Two: social paradigm's change but I believe that they do so best when changing them from the inside instead of doing what you want and then whining about not being accepted after the fact. My law firm found out that I was tattooed and that led to a lot of changed perceptions, but only after I had been there a while, covered up, and made them a lot of money.

And finally, heavily tattooed people should not mock those with plastic surgery. It's all a slippery slope of vanity and aesthetics.

In fact. if I had the cash, I probably would lift, nip and tuck somethings myself. There I said it. :p



Interesting point initially raised by Sully (and commented upon by my predecessors) and as a man who makes the bulk of his income from the "performing arts," i feel i would be remiss if i didn't weigh in.

Close to a decade ago, I remember saying to another actor buddy of mine that I had always wanted to be heavily tattooed, but I was worried about how it would affect my career. I might be paraphrasing his reply, but he was a blunt Italian from Bay Ridge who's dad was often seen alongside Gandolfini on HBO: "get ink if you want it - its not gonna stop you from succeeding."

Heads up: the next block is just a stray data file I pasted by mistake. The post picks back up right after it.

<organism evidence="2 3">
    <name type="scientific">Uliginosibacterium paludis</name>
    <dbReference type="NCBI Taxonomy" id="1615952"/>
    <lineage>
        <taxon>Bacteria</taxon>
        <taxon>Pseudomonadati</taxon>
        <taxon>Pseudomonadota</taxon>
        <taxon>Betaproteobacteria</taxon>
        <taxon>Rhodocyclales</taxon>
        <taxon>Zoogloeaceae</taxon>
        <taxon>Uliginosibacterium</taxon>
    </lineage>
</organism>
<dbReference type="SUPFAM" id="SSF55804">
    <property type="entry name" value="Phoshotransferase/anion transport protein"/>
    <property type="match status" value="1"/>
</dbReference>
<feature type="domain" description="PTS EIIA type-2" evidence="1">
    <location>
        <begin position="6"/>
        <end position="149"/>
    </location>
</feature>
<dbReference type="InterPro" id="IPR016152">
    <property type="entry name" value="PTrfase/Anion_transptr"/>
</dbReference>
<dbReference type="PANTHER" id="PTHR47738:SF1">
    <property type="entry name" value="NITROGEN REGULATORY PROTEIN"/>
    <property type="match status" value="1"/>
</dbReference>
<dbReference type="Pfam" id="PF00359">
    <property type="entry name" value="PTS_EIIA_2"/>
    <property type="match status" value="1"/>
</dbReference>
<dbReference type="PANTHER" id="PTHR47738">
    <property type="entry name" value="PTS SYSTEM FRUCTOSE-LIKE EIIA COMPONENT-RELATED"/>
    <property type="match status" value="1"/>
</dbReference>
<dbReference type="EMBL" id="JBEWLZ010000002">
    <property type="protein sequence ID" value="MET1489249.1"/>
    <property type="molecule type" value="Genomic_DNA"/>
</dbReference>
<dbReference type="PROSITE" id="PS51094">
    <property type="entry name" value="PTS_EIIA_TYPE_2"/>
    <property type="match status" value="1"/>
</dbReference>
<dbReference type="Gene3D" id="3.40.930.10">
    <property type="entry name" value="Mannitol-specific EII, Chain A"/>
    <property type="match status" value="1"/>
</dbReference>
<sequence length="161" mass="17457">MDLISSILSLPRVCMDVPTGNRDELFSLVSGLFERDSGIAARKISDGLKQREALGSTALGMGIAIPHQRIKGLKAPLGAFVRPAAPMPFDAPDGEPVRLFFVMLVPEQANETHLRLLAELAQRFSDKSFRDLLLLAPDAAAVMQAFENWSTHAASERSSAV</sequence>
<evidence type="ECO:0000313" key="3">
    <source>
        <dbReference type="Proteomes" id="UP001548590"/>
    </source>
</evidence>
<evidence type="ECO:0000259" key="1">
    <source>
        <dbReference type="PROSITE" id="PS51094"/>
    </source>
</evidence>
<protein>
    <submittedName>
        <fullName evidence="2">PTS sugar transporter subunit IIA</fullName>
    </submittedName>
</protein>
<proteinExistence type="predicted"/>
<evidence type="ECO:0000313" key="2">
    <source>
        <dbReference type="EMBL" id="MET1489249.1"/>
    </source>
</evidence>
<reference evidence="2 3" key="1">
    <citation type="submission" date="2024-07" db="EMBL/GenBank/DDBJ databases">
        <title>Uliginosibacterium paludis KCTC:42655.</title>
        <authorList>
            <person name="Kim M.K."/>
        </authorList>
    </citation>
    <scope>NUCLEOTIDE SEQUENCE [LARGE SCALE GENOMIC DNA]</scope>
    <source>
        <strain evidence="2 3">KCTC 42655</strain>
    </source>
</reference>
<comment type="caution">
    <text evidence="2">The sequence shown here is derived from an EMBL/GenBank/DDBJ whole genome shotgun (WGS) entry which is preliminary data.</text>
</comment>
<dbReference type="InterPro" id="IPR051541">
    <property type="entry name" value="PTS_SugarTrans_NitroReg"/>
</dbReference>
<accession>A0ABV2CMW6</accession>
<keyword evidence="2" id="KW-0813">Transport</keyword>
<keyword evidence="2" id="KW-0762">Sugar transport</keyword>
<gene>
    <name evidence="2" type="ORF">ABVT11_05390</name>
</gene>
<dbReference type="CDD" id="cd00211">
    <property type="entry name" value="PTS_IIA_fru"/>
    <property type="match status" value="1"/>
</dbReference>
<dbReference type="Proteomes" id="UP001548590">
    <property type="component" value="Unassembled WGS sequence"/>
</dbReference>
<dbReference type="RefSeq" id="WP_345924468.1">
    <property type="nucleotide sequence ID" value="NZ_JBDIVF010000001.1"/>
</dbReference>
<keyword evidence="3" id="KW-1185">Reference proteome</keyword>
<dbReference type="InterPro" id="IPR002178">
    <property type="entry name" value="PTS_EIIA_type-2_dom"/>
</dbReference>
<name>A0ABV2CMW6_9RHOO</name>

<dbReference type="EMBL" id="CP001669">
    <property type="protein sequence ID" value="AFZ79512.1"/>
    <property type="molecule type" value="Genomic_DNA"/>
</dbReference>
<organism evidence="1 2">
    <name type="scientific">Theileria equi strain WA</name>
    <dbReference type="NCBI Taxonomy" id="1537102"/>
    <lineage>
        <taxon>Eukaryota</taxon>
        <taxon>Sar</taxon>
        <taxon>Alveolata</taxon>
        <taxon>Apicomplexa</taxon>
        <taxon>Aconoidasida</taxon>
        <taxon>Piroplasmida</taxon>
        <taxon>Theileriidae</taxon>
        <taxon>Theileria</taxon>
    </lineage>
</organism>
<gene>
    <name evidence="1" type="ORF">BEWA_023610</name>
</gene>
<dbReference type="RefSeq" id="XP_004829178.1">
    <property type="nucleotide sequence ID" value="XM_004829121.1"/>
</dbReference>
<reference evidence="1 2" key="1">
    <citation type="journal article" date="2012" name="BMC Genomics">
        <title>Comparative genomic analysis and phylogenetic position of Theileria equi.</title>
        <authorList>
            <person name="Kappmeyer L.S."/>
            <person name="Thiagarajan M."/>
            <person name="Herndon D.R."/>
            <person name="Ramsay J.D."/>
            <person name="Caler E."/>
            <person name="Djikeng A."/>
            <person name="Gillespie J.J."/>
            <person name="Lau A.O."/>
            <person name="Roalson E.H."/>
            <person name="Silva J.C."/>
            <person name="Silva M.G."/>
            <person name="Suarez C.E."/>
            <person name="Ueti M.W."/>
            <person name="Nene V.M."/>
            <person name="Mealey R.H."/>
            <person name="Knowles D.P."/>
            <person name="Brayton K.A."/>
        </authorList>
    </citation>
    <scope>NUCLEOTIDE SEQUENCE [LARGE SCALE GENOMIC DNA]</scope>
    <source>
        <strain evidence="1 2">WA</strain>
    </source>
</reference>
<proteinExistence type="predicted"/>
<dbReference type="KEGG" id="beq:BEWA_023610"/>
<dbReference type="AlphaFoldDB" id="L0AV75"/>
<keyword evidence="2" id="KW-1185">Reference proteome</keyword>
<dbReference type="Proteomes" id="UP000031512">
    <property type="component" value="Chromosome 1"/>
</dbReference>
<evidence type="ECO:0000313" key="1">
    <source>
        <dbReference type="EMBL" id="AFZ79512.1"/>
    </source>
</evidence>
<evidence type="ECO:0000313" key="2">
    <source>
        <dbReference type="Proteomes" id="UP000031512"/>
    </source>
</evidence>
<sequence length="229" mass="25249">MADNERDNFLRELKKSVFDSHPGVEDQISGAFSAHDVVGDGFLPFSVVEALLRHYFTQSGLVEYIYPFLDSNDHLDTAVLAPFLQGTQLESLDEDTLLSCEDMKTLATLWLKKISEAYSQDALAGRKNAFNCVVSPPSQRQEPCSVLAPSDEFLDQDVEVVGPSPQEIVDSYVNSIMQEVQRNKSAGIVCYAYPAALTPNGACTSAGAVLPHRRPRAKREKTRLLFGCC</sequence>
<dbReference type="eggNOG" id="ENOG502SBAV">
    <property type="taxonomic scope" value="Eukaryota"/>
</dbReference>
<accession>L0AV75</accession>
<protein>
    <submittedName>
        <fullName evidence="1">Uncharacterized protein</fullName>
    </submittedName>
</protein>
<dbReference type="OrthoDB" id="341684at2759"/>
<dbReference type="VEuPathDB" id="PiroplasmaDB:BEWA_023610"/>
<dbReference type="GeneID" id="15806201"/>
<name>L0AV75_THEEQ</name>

Admittedly, my face and body have very little to do with my career; all producers seem to care about it my voice (and, 9 times out of 10, it almost appears that they WANT me hungover for that Sam Elliot growl). So inking up was not all that detrimental of a decision. In fact, most of you would be astounded as to what the bodies of us dulcet-voiced commercial reps actually look like.

But the underlying point remains: for the "faces" and the "bodies," these are definitive decisions. Being a great actor is one thing, but ultimately, its the sex that sells and, despite the adoption of tattooing into mainstream media, Angelina is still spending another 5 hours in the make-up chair every day on set.

In the heyday of Steven Segal, if you had ink and a beard, you were guaranteed work from central casting every three weeks (as long as you didn't mind getting your face caved in with a cue ball in a bar-towel). And while US Weekly might be fond of doing a pictorial on celebrity ink, most of these cats got inked AFTER their celebrity parked in the driveway.



Pat,

You can call me Bobby. Indoctrination class starts at 7 pm. Bring a cattle-prod and 6 feet of bubble wrap. Tell no one where you are going.



i was given sage advise (in a bar of course)
"Dress for the job you want not the job you have."
but then again i don't have a job so what do i know?



HEYHEYHEY, I just posed a question... oh wait, that's not entirely true.